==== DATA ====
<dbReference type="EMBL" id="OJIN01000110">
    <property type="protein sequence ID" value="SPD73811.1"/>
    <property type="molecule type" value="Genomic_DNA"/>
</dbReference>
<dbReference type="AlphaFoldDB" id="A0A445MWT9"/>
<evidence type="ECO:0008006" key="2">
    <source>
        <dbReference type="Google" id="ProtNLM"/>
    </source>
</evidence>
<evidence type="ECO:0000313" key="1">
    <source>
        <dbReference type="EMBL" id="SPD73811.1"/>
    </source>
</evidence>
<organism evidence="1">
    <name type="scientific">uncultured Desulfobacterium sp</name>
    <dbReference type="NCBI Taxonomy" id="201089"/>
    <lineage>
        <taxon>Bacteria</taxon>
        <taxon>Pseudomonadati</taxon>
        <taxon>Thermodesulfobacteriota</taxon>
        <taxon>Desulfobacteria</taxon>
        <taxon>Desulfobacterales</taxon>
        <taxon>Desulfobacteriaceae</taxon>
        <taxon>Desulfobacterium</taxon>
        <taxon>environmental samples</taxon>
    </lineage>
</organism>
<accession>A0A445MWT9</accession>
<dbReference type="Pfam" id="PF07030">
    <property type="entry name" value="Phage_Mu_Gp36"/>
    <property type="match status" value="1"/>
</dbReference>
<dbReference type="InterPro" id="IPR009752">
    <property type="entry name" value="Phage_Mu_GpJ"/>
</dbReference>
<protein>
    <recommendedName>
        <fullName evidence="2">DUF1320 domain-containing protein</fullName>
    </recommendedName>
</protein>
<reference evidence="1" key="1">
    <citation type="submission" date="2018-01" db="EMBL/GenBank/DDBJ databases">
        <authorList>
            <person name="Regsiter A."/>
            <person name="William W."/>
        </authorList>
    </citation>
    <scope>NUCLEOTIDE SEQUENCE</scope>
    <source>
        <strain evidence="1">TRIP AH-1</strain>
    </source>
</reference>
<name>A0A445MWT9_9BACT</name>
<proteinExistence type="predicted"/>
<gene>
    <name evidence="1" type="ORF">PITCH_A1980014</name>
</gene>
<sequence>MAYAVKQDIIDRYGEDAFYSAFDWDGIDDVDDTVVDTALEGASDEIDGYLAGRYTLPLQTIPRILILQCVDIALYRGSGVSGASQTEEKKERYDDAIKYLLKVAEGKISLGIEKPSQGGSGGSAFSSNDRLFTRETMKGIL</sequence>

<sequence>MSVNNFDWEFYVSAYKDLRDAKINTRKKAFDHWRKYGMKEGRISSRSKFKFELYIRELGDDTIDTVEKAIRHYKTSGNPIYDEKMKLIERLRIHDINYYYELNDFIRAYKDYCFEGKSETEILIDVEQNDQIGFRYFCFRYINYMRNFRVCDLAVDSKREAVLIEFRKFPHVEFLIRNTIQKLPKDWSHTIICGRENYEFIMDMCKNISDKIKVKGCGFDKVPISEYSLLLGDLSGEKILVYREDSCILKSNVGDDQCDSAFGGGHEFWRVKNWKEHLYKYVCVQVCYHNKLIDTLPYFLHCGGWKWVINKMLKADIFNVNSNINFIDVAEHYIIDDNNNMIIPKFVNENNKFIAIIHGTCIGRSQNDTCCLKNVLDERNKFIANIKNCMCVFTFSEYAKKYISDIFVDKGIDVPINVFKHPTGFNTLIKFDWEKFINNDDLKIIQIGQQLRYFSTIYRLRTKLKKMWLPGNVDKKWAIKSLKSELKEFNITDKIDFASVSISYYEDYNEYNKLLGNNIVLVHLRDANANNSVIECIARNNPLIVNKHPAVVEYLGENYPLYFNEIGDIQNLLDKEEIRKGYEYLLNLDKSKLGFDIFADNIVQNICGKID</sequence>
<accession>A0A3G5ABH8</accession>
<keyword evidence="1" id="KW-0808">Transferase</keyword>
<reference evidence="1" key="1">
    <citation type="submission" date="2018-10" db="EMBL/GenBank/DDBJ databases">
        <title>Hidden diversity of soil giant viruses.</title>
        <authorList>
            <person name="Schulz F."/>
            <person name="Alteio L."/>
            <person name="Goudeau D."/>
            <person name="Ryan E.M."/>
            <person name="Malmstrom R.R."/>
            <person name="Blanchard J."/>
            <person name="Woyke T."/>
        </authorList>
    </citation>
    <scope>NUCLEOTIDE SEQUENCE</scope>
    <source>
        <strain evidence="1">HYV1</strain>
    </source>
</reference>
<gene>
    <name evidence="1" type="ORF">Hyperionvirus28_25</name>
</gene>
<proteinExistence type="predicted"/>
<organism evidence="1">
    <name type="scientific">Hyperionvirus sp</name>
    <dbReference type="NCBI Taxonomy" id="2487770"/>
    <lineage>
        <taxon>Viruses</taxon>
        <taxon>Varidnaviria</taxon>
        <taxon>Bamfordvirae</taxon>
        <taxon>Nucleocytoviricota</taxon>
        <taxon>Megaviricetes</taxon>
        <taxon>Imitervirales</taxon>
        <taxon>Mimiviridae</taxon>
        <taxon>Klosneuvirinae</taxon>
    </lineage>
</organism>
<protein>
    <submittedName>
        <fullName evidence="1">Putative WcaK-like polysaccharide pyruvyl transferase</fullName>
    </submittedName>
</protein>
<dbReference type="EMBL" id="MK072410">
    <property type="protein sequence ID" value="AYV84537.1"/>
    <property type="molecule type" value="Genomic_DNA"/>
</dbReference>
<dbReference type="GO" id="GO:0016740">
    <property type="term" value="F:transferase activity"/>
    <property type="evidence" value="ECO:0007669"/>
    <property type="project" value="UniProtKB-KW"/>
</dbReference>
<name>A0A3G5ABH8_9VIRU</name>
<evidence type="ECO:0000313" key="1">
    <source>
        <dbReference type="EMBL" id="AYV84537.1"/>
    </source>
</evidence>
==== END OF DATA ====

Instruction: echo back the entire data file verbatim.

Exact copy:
<dbReference type="EMBL" id="OJIN01000110">
    <property type="protein sequence ID" value="SPD73811.1"/>
    <property type="molecule type" value="Genomic_DNA"/>
</dbReference>
<dbReference type="AlphaFoldDB" id="A0A445MWT9"/>
<evidence type="ECO:0008006" key="2">
    <source>
        <dbReference type="Google" id="ProtNLM"/>
    </source>
</evidence>
<evidence type="ECO:0000313" key="1">
    <source>
        <dbReference type="EMBL" id="SPD73811.1"/>
    </source>
</evidence>
<organism evidence="1">
    <name type="scientific">uncultured Desulfobacterium sp</name>
    <dbReference type="NCBI Taxonomy" id="201089"/>
    <lineage>
        <taxon>Bacteria</taxon>
        <taxon>Pseudomonadati</taxon>
        <taxon>Thermodesulfobacteriota</taxon>
        <taxon>Desulfobacteria</taxon>
        <taxon>Desulfobacterales</taxon>
        <taxon>Desulfobacteriaceae</taxon>
        <taxon>Desulfobacterium</taxon>
        <taxon>environmental samples</taxon>
    </lineage>
</organism>
<accession>A0A445MWT9</accession>
<dbReference type="Pfam" id="PF07030">
    <property type="entry name" value="Phage_Mu_Gp36"/>
    <property type="match status" value="1"/>
</dbReference>
<dbReference type="InterPro" id="IPR009752">
    <property type="entry name" value="Phage_Mu_GpJ"/>
</dbReference>
<protein>
    <recommendedName>
        <fullName evidence="2">DUF1320 domain-containing protein</fullName>
    </recommendedName>
</protein>
<reference evidence="1" key="1">
    <citation type="submission" date="2018-01" db="EMBL/GenBank/DDBJ databases">
        <authorList>
            <person name="Regsiter A."/>
            <person name="William W."/>
        </authorList>
    </citation>
    <scope>NUCLEOTIDE SEQUENCE</scope>
    <source>
        <strain evidence="1">TRIP AH-1</strain>
    </source>
</reference>
<name>A0A445MWT9_9BACT</name>
<proteinExistence type="predicted"/>
<gene>
    <name evidence="1" type="ORF">PITCH_A1980014</name>
</gene>
<sequence>MAYAVKQDIIDRYGEDAFYSAFDWDGIDDVDDTVVDTALEGASDEIDGYLAGRYTLPLQTIPRILILQCVDIALYRGSGVSGASQTEEKKERYDDAIKYLLKVAEGKISLGIEKPSQGGSGGSAFSSNDRLFTRETMKGIL</sequence>

<sequence>MSVNNFDWEFYVSAYKDLRDAKINTRKKAFDHWRKYGMKEGRISSRSKFKFELYIRELGDDTIDTVEKAIRHYKTSGNPIYDEKMKLIERLRIHDINYYYELNDFIRAYKDYCFEGKSETEILIDVEQNDQIGFRYFCFRYINYMRNFRVCDLAVDSKREAVLIEFRKFPHVEFLIRNTIQKLPKDWSHTIICGRENYEFIMDMCKNISDKIKVKGCGFDKVPISEYSLLLGDLSGEKILVYREDSCILKSNVGDDQCDSAFGGGHEFWRVKNWKEHLYKYVCVQVCYHNKLIDTLPYFLHCGGWKWVINKMLKADIFNVNSNINFIDVAEHYIIDDNNNMIIPKFVNENNKFIAIIHGTCIGRSQNDTCCLKNVLDERNKFIANIKNCMCVFTFSEYAKKYISDIFVDKGIDVPINVFKHPTGFNTLIKFDWEKFINNDDLKIIQIGQQLRYFSTIYRLRTKLKKMWLPGNVDKKWAIKSLKSELKEFNITDKIDFASVSISYYEDYNEYNKLLGNNIVLVHLRDANANNSVIECIARNNPLIVNKHPAVVEYLGENYPLYFNEIGDIQNLLDKEEIRKGYEYLLNLDKSKLGFDIFADNIVQNICGKID</sequence>
<accession>A0A3G5ABH8</accession>
<keyword evidence="1" id="KW-0808">Transferase</keyword>
<reference evidence="1" key="1">
    <citation type="submission" date="2018-10" db="EMBL/GenBank/DDBJ databases">
        <title>Hidden diversity of soil giant viruses.</title>
        <authorList>
            <person name="Schulz F."/>
            <person name="Alteio L."/>
            <person name="Goudeau D."/>
            <person name="Ryan E.M."/>
            <person name="Malmstrom R.R."/>
            <person name="Blanchard J."/>
            <person name="Woyke T."/>
        </authorList>
    </citation>
    <scope>NUCLEOTIDE SEQUENCE</scope>
    <source>
        <strain evidence="1">HYV1</strain>
    </source>
</reference>
<gene>
    <name evidence="1" type="ORF">Hyperionvirus28_25</name>
</gene>
<proteinExistence type="predicted"/>
<organism evidence="1">
    <name type="scientific">Hyperionvirus sp</name>
    <dbReference type="NCBI Taxonomy" id="2487770"/>
    <lineage>
        <taxon>Viruses</taxon>
        <taxon>Varidnaviria</taxon>
        <taxon>Bamfordvirae</taxon>
        <taxon>Nucleocytoviricota</taxon>
        <taxon>Megaviricetes</taxon>
        <taxon>Imitervirales</taxon>
        <taxon>Mimiviridae</taxon>
        <taxon>Klosneuvirinae</taxon>
    </lineage>
</organism>
<protein>
    <submittedName>
        <fullName evidence="1">Putative WcaK-like polysaccharide pyruvyl transferase</fullName>
    </submittedName>
</protein>
<dbReference type="EMBL" id="MK072410">
    <property type="protein sequence ID" value="AYV84537.1"/>
    <property type="molecule type" value="Genomic_DNA"/>
</dbReference>
<dbReference type="GO" id="GO:0016740">
    <property type="term" value="F:transferase activity"/>
    <property type="evidence" value="ECO:0007669"/>
    <property type="project" value="UniProtKB-KW"/>
</dbReference>
<name>A0A3G5ABH8_9VIRU</name>
<evidence type="ECO:0000313" key="1">
    <source>
        <dbReference type="EMBL" id="AYV84537.1"/>
    </source>
</evidence>